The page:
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Kenneka Jenkins Death An Accident; Alcohol, Medication Factors, Authorities Say

(CBS) – Cook County medical examiners say the death of Kenneka Jenkins, the 19-year-old woman found dead in a walk-in cooler and freezer Sept. 10 in Rosemont, was an accident, with intoxication from alcohol and medication being contributing factors.

Jenkins died from hypothermia after being exposed to cold, the Medical Examiner's Office said in a news release issued Friday.

Kenneka Jenkins
Kenneka Jenkins (Photo supplied to CBS)

Toxicology tests detected alcohol and topiramate, an epilepsy/migraine medication, in the woman's system. Her blood-alcohol concentration (BAC) was 0.112, which is  higher than the 0.08 BAC level that is considered as legally drunk for motorists in Illinois, the coroner's office said.

Jenkins did not have a prescription for the topiramate medication, her family told investigators. The amount of the drug in her system was in the "therapeutic range," the coroner's office said.

"Alcohol and topiramate are synergistic. When combined, the effect of either or both drugs is enhanced. Topiramate, like alcohol, can cause dizziness, impaired memory, impaired concentration, poor coordination, confusion and impaired judgment," the news release said.

"Central nervous system depression, or impairment, combined with cold exposure can hasten the onset of hypothermia and death."

Jenkins' death became a flashpoint for controversy, with friends and family members questioning if foul play was involved and whether police were covering it up. The Chicago woman was reported missing after she went to a Sept. 8 party at Crowne Plaza hotel in Rosemont. Her body was found in a lower-level, walk-in cooler and freezer early Sept. 10.

"The investigator found Ms. Jenkins lying face down in a walk-in freezer that is inside of a walk-in refrigerated cooler. The doors to the cooler and freezer had been closed when Ms. Jenkins was discovered," the coroner's office said. "The cooler and freezer were both operational. The walk in freezer was approximately 34 degrees Fahrenheit two hours after Ms. Jenkins was discovered. The doors of the cooler and freezer were open for approximately two hours when this temperature was recorded."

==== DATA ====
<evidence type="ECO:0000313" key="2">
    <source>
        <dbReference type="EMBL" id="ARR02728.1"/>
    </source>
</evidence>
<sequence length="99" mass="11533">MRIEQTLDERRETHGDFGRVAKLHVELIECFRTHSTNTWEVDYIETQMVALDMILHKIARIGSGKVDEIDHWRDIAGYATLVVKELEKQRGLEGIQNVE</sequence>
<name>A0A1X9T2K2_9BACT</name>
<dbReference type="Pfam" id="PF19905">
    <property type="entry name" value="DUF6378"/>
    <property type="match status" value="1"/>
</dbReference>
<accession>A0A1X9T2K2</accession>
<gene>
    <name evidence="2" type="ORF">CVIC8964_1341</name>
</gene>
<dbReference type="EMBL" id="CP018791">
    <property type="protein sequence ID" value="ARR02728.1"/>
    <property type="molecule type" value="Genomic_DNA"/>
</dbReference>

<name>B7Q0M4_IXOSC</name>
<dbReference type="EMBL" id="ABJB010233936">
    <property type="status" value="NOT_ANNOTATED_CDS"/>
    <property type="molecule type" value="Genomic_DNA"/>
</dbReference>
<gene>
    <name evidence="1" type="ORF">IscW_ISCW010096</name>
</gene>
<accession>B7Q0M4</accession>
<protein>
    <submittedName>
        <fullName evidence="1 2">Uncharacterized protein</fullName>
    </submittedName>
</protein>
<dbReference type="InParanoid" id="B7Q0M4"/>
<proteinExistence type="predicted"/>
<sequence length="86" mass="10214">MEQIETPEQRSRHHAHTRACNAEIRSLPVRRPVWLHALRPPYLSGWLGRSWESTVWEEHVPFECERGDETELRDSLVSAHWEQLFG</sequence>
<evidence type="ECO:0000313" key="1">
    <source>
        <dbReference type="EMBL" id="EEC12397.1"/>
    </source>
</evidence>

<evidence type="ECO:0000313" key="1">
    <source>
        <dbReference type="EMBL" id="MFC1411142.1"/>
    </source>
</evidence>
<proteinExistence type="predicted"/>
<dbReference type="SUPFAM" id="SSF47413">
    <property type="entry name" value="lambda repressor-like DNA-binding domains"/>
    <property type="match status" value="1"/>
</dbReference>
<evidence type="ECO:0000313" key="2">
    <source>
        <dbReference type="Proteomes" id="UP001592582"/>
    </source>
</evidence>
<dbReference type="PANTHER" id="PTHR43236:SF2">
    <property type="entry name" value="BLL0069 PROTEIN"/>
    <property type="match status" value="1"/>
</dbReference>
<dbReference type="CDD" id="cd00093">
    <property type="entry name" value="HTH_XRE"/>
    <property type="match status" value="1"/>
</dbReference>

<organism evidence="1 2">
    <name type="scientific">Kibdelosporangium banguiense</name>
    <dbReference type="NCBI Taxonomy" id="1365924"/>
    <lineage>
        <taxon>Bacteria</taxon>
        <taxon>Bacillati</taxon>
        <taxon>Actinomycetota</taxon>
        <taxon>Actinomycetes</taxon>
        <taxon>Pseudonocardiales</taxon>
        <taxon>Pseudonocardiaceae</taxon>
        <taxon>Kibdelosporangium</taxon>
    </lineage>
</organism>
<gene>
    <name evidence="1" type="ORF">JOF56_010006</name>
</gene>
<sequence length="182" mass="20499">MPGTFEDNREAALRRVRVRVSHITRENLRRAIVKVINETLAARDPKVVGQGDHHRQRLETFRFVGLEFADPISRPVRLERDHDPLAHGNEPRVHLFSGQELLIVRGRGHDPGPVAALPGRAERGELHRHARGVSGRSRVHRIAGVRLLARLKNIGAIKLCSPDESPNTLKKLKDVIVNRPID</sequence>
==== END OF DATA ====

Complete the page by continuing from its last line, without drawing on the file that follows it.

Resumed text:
Authorities early on suspected Jenkins mistakenly walked into the freezer by accident. Surveillance video clips were released of Jenkins wandering the hotel, including a kitchen area, on her own. No video exists of Jenkins actually entering the freezer, hotel officials have told CBS.

The medical examiner's office says it ordered comprehensive toxicology tests to determine whether any drugs, including so-called "date rape" substances, were in Jenkins' system. There were none, the news release said.

In addition, examiners found "mucosal erosions" in Jenkins' stomach, which are indicative of hypothermia. Her brain was swollen, and there was an abrasion on her right ankle and purple contusion on her right leg, autopsy results show. There was "no other evidence of external or internal trauma," the medical examiner's office said.

"It is determined that the substantial factor in this death is cold exposure. The alcohol and drug found in Ms. Jenkins' system combined with cold exposure can hasten the onset of hypothermia and death," the medical examiner's office concluded.

"There is no evidence, per the police investigation, that Ms. Jenkins was forced to consume the alcohol or the drug. There is no evidence of another person in the vicinity of the kitchen with the decedent and there is no evidence of an altercation or interaction with another individual in the time immediately prior to demise. There was no other evidence of external or internal trauma due to physical abuse."

Rosemont police on Friday said they have not closed the case. They say they are seeking two individuals who rented the hotel room for the party Jenkins attended.

Attorneys for Jenkins' family are conducting their own investigation. They have suggested the hotel may be at fault for the woman's death.


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